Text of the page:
Banning the sale of spray paint to minors could be the city's newest weapon in the war against graffiti.

Councillor Chad Collins has asked staff to report on restricting the
sale of aerosol sprays in order to combat the growing problem of
tagging vandals.

"I think it could be done from a licensing perspective," he said.

"Any kind of business operation that has aerosol cans for sale, we
could implement a licence -- it doesn't have to be a large fee --
similar to cigarettes."


The initiative got immediate pickup from a number of councillors,
who complained about the plague of graffiti infecting the city.

Collins says the idea is to study the cost and mechanics of imposing
sale restrictions based on the experiences of London, Ont., and places
in the U.S., Britain and Australia that also have bylaws.

In 2006, London banned the sale of spray paint, broad-tipped marker
pens and glass-etching tools to youths under 18 without adult
accompaniment. Stores convicted of breaking the bylaw face a fine of
$300 to $5,000.

Fines rise from $500 to $10,000 for subsequent convictions.

The tipping point for Collins, who represents Ward 5 in the east end, was a recent stroll along the Red Hill Valley trail.

"There is not a sign in place throughout the trail where there isn't some form of graffiti," he said.

He says spray vandalism is also rampant on valley bridges and noise walls along the parkway itself.

While Mayor Fred Eisenberger supports the push to find more and
better ways to tackle the problem, he noted city staff and police are
already hard at it.

"There's no sense that anyone has dropped the ball on this," Eisenberger said.

Certainly, Hamilton police have had a special graffiti prevention
program in place for the last three years, which saw a rise in charges
and the number of citizen calls soar from 123 to 516.

And it's good to know that police are once again targeting graffiti
this year. (If you see someone in the act of tagging, you're supposed
to call police at 911. The city has its own hotline -- 905-546-2489 --
for reporting graffiti that's already up.)

Nonetheless, there is an uneasy feeling that even if we're not
fighting a losing battle against urban scrawl, we're not winning it,

A ramble through the city reveals far too many unsightly splatters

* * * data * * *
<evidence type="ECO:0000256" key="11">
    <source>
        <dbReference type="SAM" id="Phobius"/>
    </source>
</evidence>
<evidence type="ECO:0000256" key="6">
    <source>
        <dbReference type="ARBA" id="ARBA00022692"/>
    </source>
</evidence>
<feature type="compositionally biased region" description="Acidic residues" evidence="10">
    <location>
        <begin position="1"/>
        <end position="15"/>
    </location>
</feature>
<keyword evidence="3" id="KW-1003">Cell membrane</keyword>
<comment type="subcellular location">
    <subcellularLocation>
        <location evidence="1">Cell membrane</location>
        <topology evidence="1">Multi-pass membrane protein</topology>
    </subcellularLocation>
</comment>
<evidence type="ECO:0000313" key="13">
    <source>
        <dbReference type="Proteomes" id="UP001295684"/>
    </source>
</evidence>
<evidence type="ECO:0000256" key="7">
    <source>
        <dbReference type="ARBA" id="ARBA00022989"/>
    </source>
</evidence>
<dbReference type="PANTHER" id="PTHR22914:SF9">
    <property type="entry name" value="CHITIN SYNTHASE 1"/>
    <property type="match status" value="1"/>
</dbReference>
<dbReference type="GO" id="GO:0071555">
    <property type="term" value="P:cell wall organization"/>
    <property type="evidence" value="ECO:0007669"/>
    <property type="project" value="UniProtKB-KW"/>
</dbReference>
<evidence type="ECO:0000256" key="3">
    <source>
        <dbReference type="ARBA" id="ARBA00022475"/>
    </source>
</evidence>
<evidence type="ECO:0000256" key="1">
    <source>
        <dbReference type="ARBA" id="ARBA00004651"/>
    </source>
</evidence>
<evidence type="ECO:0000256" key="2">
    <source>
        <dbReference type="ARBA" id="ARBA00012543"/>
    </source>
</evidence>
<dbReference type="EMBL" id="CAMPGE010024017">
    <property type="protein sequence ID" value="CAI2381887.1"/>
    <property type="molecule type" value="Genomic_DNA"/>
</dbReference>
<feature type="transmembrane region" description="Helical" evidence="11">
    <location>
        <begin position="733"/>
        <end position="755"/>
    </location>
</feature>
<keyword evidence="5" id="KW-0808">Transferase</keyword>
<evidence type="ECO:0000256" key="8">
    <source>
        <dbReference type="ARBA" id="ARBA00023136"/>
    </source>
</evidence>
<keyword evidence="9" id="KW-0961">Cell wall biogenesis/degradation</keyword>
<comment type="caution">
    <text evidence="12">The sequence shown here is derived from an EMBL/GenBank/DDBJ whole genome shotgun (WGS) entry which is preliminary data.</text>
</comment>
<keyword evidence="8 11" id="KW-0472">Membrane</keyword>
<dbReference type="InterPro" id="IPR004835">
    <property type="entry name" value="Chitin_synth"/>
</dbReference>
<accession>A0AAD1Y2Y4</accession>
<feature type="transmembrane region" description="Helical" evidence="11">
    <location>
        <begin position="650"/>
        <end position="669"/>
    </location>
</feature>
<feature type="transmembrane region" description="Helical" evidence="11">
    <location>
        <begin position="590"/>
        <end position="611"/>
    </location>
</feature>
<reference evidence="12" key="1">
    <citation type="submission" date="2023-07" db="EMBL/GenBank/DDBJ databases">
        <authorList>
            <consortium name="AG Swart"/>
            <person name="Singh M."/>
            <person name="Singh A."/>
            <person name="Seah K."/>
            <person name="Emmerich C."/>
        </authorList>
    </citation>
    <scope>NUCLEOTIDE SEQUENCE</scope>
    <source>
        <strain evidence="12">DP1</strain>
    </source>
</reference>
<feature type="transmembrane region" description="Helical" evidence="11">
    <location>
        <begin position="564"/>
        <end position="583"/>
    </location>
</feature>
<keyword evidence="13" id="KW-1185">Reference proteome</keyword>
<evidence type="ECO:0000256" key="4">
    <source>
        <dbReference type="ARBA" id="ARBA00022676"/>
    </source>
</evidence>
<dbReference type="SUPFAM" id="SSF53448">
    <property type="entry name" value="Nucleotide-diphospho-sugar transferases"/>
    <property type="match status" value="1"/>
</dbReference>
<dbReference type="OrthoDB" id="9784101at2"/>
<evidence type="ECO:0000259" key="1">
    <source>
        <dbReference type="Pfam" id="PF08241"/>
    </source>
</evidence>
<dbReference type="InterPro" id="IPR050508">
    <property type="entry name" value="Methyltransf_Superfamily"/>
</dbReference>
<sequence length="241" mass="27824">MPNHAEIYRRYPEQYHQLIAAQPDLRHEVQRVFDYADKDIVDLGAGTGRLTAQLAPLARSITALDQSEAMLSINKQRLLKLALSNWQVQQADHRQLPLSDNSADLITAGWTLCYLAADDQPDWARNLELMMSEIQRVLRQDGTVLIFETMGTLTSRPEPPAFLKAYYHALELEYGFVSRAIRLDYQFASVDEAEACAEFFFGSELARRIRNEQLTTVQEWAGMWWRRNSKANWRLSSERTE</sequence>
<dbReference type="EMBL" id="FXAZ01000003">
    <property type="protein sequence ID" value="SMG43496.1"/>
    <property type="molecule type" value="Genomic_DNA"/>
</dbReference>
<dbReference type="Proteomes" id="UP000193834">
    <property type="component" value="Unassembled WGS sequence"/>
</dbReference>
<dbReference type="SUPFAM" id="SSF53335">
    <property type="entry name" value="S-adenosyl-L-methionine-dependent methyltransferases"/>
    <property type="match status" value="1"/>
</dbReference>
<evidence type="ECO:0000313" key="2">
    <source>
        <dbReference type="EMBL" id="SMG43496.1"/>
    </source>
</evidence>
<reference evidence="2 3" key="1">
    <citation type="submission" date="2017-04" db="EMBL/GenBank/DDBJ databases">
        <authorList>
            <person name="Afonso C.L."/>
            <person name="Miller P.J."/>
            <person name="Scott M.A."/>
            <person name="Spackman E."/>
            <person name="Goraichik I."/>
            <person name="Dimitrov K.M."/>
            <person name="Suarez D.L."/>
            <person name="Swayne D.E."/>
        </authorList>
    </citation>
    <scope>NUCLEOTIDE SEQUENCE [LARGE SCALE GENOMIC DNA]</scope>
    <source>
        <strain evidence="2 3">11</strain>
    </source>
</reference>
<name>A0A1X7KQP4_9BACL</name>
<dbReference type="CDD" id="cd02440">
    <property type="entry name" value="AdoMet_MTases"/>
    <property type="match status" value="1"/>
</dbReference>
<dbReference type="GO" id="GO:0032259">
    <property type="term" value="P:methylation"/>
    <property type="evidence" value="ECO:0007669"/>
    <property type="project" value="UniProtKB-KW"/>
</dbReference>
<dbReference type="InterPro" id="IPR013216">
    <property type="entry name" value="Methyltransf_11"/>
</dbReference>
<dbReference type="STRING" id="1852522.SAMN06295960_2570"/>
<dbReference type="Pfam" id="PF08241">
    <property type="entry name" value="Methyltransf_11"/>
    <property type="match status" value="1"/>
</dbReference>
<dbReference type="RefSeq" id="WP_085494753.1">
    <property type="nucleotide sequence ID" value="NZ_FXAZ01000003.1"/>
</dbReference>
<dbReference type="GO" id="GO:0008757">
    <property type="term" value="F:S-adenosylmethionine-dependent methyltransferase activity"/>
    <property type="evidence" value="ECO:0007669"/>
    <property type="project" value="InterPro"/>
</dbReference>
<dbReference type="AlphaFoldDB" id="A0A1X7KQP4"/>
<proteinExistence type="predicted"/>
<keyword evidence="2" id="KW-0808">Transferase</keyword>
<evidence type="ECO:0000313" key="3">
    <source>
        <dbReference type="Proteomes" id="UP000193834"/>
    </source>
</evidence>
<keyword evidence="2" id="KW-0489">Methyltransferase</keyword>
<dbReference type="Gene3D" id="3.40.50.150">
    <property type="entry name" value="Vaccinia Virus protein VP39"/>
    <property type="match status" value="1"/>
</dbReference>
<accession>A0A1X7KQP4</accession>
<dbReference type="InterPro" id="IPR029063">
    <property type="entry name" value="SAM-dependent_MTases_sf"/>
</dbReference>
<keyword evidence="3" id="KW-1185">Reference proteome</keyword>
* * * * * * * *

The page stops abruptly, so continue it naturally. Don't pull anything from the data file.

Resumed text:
and defacing tags on both public and private property, from fences and
walls to bus shelters and mailboxes.

"We're chasing our own tails," Collins said.

Dan Rodrigues, chair of the Clean City Liaison Committee, agrees
council needs to take stronger action but says age bans on spray bombs
don't do the trick.

"We know that London does have a bylaw restricting selling spray
cans and markers to youths 18 and under, but we also know that it has
little or no impact on the amount of graffiti in their neighbourhoods."

Rodrigues says research suggests that rapid removal of graffiti is the most effective remedy.

To that end, his committee wants council to change the rules so
property owners will have just 72 hours to remove graffiti once they've
been notified of a complaint. Property owners currently have 19 days to
clean up before facing a fine or being billed for the work by the city.

"We know the longer it sits there, it's just going to attract more graffiti because it becomes acceptable," Rodrigues said.

His committee also wants council to study how much it would cost the
city to take on removal costs for both private and public property.

Although it's estimated the city currently spends about $250,000 a
year combatting it, Rodrigues says the exact figure is not known
because the cost is buried in various departmental budgets.

Still, whether a sale ban or quick removal is the way to go, the
drum beat to ramp up the war against visual pollution is clearly
getting louder.

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